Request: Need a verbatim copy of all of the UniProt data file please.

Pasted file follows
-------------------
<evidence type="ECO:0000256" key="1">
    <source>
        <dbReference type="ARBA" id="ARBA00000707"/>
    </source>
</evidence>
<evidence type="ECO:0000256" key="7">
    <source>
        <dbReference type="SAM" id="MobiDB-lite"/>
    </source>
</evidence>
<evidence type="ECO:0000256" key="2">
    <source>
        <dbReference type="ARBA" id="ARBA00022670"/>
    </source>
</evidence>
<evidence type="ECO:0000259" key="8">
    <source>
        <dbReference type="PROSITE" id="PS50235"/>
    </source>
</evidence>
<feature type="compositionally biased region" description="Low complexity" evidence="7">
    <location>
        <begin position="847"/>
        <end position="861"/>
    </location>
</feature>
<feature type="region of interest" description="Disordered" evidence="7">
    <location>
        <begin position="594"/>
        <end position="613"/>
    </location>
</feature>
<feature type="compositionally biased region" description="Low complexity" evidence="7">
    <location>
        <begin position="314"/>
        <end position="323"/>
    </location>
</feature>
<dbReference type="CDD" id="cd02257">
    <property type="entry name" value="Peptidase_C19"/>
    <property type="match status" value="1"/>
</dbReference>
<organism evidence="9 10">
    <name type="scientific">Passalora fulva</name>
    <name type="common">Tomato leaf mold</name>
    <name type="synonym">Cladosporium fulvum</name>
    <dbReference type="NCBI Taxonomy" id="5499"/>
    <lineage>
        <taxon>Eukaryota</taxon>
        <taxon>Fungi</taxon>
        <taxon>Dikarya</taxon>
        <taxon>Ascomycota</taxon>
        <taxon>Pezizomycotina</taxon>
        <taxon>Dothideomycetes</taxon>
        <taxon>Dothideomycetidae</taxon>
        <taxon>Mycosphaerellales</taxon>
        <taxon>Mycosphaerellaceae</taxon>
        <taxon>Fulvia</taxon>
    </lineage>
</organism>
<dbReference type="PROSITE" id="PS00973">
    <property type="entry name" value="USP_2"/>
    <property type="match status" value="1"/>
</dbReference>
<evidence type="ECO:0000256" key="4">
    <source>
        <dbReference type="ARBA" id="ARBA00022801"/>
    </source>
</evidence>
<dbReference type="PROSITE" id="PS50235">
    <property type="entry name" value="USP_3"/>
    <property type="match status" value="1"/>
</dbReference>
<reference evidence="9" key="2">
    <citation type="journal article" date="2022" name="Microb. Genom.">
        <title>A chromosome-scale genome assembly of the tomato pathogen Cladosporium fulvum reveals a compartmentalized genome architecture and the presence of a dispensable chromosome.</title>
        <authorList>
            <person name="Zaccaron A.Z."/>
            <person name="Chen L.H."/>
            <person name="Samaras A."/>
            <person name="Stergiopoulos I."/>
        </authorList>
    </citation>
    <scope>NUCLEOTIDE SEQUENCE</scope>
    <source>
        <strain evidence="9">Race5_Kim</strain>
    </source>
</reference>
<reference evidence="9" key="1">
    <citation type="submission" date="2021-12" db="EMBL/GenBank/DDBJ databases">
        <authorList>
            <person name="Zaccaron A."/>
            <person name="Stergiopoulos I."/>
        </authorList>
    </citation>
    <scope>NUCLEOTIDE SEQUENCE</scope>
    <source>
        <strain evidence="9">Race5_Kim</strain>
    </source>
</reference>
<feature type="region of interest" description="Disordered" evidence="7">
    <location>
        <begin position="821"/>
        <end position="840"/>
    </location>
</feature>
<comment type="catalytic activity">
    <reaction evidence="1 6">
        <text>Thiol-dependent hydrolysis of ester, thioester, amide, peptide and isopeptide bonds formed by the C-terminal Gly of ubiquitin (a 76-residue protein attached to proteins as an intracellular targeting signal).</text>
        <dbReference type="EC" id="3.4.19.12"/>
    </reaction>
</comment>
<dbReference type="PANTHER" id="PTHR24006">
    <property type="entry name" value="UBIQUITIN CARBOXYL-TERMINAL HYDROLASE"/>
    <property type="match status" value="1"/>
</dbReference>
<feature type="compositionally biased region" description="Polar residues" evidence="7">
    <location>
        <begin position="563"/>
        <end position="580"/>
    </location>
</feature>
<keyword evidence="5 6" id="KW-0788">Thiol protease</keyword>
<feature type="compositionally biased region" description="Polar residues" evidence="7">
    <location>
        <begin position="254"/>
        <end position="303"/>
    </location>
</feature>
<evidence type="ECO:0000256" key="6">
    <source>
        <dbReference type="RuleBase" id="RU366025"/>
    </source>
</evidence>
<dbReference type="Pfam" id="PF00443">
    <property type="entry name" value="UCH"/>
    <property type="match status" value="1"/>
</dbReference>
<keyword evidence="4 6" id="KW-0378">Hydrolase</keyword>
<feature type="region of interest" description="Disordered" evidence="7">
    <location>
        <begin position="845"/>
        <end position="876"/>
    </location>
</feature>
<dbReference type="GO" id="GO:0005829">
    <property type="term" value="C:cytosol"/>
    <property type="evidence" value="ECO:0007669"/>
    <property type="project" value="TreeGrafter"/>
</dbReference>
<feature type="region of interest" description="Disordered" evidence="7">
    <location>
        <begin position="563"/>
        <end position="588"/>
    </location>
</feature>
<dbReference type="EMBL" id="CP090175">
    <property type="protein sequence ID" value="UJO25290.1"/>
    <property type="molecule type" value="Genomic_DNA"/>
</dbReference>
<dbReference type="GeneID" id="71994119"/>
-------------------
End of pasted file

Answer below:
<evidence type="ECO:0000256" key="1">
    <source>
        <dbReference type="ARBA" id="ARBA00000707"/>
    </source>
</evidence>
<evidence type="ECO:0000256" key="7">
    <source>
        <dbReference type="SAM" id="MobiDB-lite"/>
    </source>
</evidence>
<evidence type="ECO:0000256" key="2">
    <source>
        <dbReference type="ARBA" id="ARBA00022670"/>
    </source>
</evidence>
<evidence type="ECO:0000259" key="8">
    <source>
        <dbReference type="PROSITE" id="PS50235"/>
    </source>
</evidence>
<feature type="compositionally biased region" description="Low complexity" evidence="7">
    <location>
        <begin position="847"/>
        <end position="861"/>
    </location>
</feature>
<feature type="region of interest" description="Disordered" evidence="7">
    <location>
        <begin position="594"/>
        <end position="613"/>
    </location>
</feature>
<feature type="compositionally biased region" description="Low complexity" evidence="7">
    <location>
        <begin position="314"/>
        <end position="323"/>
    </location>
</feature>
<dbReference type="CDD" id="cd02257">
    <property type="entry name" value="Peptidase_C19"/>
    <property type="match status" value="1"/>
</dbReference>
<organism evidence="9 10">
    <name type="scientific">Passalora fulva</name>
    <name type="common">Tomato leaf mold</name>
    <name type="synonym">Cladosporium fulvum</name>
    <dbReference type="NCBI Taxonomy" id="5499"/>
    <lineage>
        <taxon>Eukaryota</taxon>
        <taxon>Fungi</taxon>
        <taxon>Dikarya</taxon>
        <taxon>Ascomycota</taxon>
        <taxon>Pezizomycotina</taxon>
        <taxon>Dothideomycetes</taxon>
        <taxon>Dothideomycetidae</taxon>
        <taxon>Mycosphaerellales</taxon>
        <taxon>Mycosphaerellaceae</taxon>
        <taxon>Fulvia</taxon>
    </lineage>
</organism>
<dbReference type="PROSITE" id="PS00973">
    <property type="entry name" value="USP_2"/>
    <property type="match status" value="1"/>
</dbReference>
<evidence type="ECO:0000256" key="4">
    <source>
        <dbReference type="ARBA" id="ARBA00022801"/>
    </source>
</evidence>
<dbReference type="PROSITE" id="PS50235">
    <property type="entry name" value="USP_3"/>
    <property type="match status" value="1"/>
</dbReference>
<reference evidence="9" key="2">
    <citation type="journal article" date="2022" name="Microb. Genom.">
        <title>A chromosome-scale genome assembly of the tomato pathogen Cladosporium fulvum reveals a compartmentalized genome architecture and the presence of a dispensable chromosome.</title>
        <authorList>
            <person name="Zaccaron A.Z."/>
            <person name="Chen L.H."/>
            <person name="Samaras A."/>
            <person name="Stergiopoulos I."/>
        </authorList>
    </citation>
    <scope>NUCLEOTIDE SEQUENCE</scope>
    <source>
        <strain evidence="9">Race5_Kim</strain>
    </source>
</reference>
<reference evidence="9" key="1">
    <citation type="submission" date="2021-12" db="EMBL/GenBank/DDBJ databases">
        <authorList>
            <person name="Zaccaron A."/>
            <person name="Stergiopoulos I."/>
        </authorList>
    </citation>
    <scope>NUCLEOTIDE SEQUENCE</scope>
    <source>
        <strain evidence="9">Race5_Kim</strain>
    </source>
</reference>
<feature type="region of interest" description="Disordered" evidence="7">
    <location>
        <begin position="821"/>
        <end position="840"/>
    </location>
</feature>
<comment type="catalytic activity">
    <reaction evidence="1 6">
        <text>Thiol-dependent hydrolysis of ester, thioester, amide, peptide and isopeptide bonds formed by the C-terminal Gly of ubiquitin (a 76-residue protein attached to proteins as an intracellular targeting signal).</text>
        <dbReference type="EC" id="3.4.19.12"/>
    </reaction>
</comment>
<dbReference type="PANTHER" id="PTHR24006">
    <property type="entry name" value="UBIQUITIN CARBOXYL-TERMINAL HYDROLASE"/>
    <property type="match status" value="1"/>
</dbReference>
<feature type="compositionally biased region" description="Polar residues" evidence="7">
    <location>
        <begin position="563"/>
        <end position="580"/>
    </location>
</feature>
<keyword evidence="5 6" id="KW-0788">Thiol protease</keyword>
<feature type="compositionally biased region" description="Polar residues" evidence="7">
    <location>
        <begin position="254"/>
        <end position="303"/>
    </location>
</feature>
<evidence type="ECO:0000256" key="6">
    <source>
        <dbReference type="RuleBase" id="RU366025"/>
    </source>
</evidence>
<dbReference type="Pfam" id="PF00443">
    <property type="entry name" value="UCH"/>
    <property type="match status" value="1"/>
</dbReference>
<keyword evidence="4 6" id="KW-0378">Hydrolase</keyword>
<feature type="region of interest" description="Disordered" evidence="7">
    <location>
        <begin position="845"/>
        <end position="876"/>
    </location>
</feature>
<dbReference type="GO" id="GO:0005829">
    <property type="term" value="C:cytosol"/>
    <property type="evidence" value="ECO:0007669"/>
    <property type="project" value="TreeGrafter"/>
</dbReference>
<feature type="region of interest" description="Disordered" evidence="7">
    <location>
        <begin position="563"/>
        <end position="588"/>
    </location>
</feature>
<dbReference type="EMBL" id="CP090175">
    <property type="protein sequence ID" value="UJO25290.1"/>
    <property type="molecule type" value="Genomic_DNA"/>
</dbReference>
<dbReference type="GeneID" id="71994119"/>